Buzz: Colorado State played a good non-conference schedule and has three top-50 wins, but the Rams reek on the road. Southern Miss has nine top-100 wins, played a top-30 non-conference schedule and has 10 wins away from home. Texas’ main selling points are a win over Temple, two wins over Iowa State and a win over Kansas State. But the Longhorns are 4-11 against top-100 foes and have been weak away from home. USF finished tied for fourth in the Big East, its best finish ever. But the Bulls have just two top-50 wins and three losses to teams outside the top 100. The only way Washington makes the field is if the selection committee values a regular-season title in a “major” conference. The bet here is that the committee rewards the Huskies for their Pac-12 regular-season championship. Seton Hall has seven top-100 wins, but also three losses to teams outside the top 100.
No. 13s
51. St. Bonaventure
Buzz: St. Bonaventure played its way into the field by winning the A-10 tourney Sunday. Long Beach State won the Big West tourney. Belmont won the Atlantic Sun tourney, and Davidson, which upset Kansas this season, won the Southern Conference tourney.
No. 14s
58. Ohio
Buzz: South Dakota State won the Summit tournament, Montana won the Big Sky tourney and Ohio won the MAC tourney. New Mexico State was in the WAC final late Saturday.
No. 15s
60. Loyola (Md.)
61. Lehigh
62. UNC Asheville
Buzz: Long Island won the Northeast Conference tourney. Loyola won the Metro Atlantic Athletic tournament. Lehigh upset host Bucknell to win the Patriot League tourney. UNC Asheville won the Big South tournament.
No. 16s
65. Lamar
Buzz: Remember that a 68-team field means at least four conference champs are going to end up in play-in games. Mississippi Valley won the SWAC tourney, Lamar won the Southland tourney, Detroit won the Horizon tourney, Norfolk State won the MEAC tourney, Vermont won the America East tournament and Western Kentucky, the only team in the field with a losing record, won the Sun Belt tourney.

Breakdown by league

10: Big East
6: Big Ten, Big 12
5: ACC
4: Atlantic 10, Mountain West, SEC
3: West Coast
2: Conference USA, Missouri Valley, Pac-12
1: America East, Atlantic Sun, Big Sky, Big South, Big West, Colonial, Horizon, Ivy, Metro Atlantic, Mid-American, Mid-Eastern Athletic, Northeast, Ohio Valley, Patriot, Southern, Southland, Summit, Sun Belt, Southwestern Athletic, Western Athletic (19)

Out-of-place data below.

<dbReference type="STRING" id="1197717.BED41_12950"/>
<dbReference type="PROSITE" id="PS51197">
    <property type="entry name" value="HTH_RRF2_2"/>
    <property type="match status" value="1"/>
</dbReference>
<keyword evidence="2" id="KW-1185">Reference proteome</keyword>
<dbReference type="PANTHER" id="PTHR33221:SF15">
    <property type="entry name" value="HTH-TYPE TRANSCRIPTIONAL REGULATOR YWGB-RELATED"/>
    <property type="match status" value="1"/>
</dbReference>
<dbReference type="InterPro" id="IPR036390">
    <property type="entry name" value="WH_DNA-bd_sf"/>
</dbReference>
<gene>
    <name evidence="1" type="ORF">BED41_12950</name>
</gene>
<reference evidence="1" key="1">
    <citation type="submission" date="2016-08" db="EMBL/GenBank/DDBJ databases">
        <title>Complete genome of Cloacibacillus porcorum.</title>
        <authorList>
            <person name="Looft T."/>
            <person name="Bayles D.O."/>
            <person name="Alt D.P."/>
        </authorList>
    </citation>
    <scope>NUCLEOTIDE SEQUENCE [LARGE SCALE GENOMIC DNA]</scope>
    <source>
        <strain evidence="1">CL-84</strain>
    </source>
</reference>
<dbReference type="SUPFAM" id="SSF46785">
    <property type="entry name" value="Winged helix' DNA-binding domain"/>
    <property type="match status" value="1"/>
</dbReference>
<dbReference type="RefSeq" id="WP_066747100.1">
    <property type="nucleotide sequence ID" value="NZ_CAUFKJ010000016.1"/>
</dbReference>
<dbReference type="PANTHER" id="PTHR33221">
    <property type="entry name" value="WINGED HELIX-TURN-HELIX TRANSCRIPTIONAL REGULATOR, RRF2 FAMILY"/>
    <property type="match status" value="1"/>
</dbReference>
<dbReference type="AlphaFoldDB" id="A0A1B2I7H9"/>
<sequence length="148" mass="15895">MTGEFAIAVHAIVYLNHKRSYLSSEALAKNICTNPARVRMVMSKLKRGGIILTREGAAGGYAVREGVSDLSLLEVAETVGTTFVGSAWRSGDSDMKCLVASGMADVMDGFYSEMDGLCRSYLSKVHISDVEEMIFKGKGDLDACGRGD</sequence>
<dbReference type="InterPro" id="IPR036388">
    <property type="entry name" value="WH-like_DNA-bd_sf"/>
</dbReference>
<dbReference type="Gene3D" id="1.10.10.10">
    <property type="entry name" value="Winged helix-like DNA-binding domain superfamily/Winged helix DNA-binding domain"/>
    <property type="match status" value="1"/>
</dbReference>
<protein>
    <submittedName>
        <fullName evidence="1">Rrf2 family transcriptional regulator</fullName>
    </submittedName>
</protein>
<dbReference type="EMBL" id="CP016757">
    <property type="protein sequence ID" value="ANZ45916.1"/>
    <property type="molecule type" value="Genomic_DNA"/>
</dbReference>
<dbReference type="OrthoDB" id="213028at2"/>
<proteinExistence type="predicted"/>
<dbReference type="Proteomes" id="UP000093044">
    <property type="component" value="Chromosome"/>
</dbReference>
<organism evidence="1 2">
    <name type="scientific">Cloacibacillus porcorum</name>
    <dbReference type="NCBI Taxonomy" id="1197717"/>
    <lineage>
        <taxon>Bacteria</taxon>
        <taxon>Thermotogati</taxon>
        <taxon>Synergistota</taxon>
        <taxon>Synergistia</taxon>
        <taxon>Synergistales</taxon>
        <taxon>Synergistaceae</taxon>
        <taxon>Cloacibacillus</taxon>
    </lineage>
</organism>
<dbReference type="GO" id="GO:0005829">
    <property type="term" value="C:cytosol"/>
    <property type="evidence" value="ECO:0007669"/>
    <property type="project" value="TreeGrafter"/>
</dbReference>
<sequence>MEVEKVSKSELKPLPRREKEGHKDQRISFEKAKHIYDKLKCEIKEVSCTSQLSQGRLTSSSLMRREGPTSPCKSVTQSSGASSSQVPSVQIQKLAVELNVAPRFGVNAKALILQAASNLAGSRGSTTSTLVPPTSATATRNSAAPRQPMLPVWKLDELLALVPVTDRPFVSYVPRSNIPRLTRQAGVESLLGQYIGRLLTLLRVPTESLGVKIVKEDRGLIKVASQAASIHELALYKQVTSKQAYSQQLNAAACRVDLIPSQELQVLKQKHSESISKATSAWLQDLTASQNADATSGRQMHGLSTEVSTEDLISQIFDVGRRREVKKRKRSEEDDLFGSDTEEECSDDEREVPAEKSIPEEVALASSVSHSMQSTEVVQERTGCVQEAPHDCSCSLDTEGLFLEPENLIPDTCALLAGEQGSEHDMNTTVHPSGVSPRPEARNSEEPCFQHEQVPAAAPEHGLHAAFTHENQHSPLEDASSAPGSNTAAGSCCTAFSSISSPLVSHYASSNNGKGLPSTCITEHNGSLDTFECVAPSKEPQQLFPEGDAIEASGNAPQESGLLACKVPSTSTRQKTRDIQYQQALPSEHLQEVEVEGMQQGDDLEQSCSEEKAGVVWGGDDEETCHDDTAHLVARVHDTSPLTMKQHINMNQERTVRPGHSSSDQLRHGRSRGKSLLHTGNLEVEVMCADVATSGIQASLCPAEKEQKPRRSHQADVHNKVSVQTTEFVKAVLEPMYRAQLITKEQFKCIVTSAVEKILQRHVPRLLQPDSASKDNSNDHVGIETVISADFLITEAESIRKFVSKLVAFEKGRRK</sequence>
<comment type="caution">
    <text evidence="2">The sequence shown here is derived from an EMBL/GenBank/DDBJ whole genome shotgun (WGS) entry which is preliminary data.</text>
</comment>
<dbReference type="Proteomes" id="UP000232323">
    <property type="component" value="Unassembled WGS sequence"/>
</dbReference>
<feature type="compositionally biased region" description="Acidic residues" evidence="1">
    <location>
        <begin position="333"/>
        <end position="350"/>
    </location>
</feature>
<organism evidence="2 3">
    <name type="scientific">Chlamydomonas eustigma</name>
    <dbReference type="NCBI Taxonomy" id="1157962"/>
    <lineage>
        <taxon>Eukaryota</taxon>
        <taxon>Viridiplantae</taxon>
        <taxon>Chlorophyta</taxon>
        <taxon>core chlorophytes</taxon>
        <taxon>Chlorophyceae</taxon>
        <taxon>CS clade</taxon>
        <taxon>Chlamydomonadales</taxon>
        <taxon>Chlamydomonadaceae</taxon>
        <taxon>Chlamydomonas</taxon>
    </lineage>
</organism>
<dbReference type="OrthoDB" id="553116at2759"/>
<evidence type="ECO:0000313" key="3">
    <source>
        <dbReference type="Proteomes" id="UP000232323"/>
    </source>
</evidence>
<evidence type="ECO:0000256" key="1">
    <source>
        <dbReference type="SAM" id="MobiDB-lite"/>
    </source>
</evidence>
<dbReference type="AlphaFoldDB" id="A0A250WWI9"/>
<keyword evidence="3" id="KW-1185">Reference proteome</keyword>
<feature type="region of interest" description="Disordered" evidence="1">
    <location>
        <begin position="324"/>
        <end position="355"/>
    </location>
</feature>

Notes on makeup of field

• The NCAA uses an “S curve,” meaning it ranks all 68 teams in order 1-68, then places them in regions under the theory the top No. 1 seed would have the worst No. 2 seed in its bracket, the worst No. 1 seed would have the top No. 2 seed, etc. The balancing of the regions is the most important factor in seeding the tournament.
• As far as other rules go, teams from the same conference hopefully won’t meet until a regional final, but the NCAA has relaxed that because some conferences have six and seven bids (it’s even permissible for an intraconference matchup in the second round, though that is to be avoided whenever possible). But the first three teams selected from a given conference must be in different regions.
• Higher-seeded teams should be placed as close to home as possible. No team may play on its home floor, but most sites are “neutral courts” anyway.
• Teams can move up or down a spot or two in the “S-curve,” maybe even a seed, to preserve other principles.
• Jeff Hathaway is the chairman of the 10-member NCAA Tournament Selection Committee this season. He retired as AD at Connecticut in August and was hired in October as a consultant to Big East commissioner John Marinatto; had he not been hired by the Big East, Hathaway would’ve lost his spot on the committee. Each member is selected for a four-year run; this is Hathaway’s final season. Former Big 12 commissioner Dan Beebe lost his spot on the committee when he was forced out by the league in September. Hathaway is one of four members with a “Big Six” affiliation, joining LSU AD Joe Alleva, Oklahoma AD Joe Castiglione (he replaced Beebe) and Wake Forest AD Ron Wellman. The other six members: Utah State AD Scott Barnes, Xavier AD Mike Bobinski, Big Sky commissioner Doug Fullerton, Texas-San Antonio AD Lynn Hickey, SMU AD Steve Orsini and West Coast Conference commissioner Jamie Zaninovich. Hickey is the second woman to serve on the committee, following Charlotte AD Judy Rose (1999-2003).

Tournament sites

The four play-in games – one for each region – are March 13 and 14 in Dayton, Ohio.

March 15 and 17 first- and second-round sites are Albuquerque, N.M., Louisville, Ky., Pittsburgh and Portland, Ore.

March 16 and 18 first- and second-round sites are Columbus, Ohio; Greensboro, N.C.; Nashville, Tenn.; and Omaha, Neb.

March 22 and 24 regional sites are Boston and Phoenix.

March 23 and 25 regional sites are Atlanta and St. Louis.

The Final Four is March 31 and April 2 in New Orleans, at the Superdome.